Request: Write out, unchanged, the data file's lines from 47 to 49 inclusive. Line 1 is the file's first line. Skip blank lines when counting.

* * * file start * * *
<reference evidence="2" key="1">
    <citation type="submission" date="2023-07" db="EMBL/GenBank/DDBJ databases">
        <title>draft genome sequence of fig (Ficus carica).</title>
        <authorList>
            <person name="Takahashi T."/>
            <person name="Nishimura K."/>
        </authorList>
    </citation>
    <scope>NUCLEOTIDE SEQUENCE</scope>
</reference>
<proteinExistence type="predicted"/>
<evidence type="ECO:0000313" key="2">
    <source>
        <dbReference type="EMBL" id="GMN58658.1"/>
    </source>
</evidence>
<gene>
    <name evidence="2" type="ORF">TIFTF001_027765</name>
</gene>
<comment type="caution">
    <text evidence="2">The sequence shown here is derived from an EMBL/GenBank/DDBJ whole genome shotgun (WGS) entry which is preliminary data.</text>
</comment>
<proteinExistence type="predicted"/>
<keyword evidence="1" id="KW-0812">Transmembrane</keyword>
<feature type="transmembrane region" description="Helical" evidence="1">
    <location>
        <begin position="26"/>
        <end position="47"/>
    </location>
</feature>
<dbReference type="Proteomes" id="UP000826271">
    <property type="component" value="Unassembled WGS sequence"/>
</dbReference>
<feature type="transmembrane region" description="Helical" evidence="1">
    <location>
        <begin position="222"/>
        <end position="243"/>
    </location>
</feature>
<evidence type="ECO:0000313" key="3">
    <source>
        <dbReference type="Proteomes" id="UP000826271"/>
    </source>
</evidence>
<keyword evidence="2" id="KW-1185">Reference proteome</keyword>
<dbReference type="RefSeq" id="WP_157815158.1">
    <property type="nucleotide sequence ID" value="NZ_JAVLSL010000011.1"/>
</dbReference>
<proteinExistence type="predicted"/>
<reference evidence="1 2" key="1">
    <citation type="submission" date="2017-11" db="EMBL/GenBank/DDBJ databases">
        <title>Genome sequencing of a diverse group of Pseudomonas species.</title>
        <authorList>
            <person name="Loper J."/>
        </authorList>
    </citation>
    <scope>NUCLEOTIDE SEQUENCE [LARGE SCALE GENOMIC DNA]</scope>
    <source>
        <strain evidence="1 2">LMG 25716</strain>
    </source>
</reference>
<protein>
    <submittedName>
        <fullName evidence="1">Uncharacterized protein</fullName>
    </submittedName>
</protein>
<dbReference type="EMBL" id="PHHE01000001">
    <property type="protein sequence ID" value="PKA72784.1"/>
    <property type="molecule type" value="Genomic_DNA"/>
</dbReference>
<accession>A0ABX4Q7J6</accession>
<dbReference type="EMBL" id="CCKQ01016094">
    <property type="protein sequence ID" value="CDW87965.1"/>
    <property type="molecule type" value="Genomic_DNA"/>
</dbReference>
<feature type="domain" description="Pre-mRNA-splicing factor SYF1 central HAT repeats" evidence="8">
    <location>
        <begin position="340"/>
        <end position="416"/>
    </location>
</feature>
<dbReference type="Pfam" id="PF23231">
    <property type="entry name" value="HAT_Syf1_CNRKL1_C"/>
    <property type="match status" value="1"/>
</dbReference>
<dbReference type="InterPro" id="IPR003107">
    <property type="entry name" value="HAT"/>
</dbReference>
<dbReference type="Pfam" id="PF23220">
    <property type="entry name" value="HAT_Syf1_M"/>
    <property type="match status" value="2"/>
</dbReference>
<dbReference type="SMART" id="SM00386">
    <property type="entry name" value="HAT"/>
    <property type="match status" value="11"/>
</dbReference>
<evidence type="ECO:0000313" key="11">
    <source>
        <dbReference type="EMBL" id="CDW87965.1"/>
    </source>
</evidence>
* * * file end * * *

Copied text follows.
    <property type="nucleotide sequence ID" value="NZ_JAVLSL010000011.1"/>
</dbReference>
<proteinExistence type="predicted"/>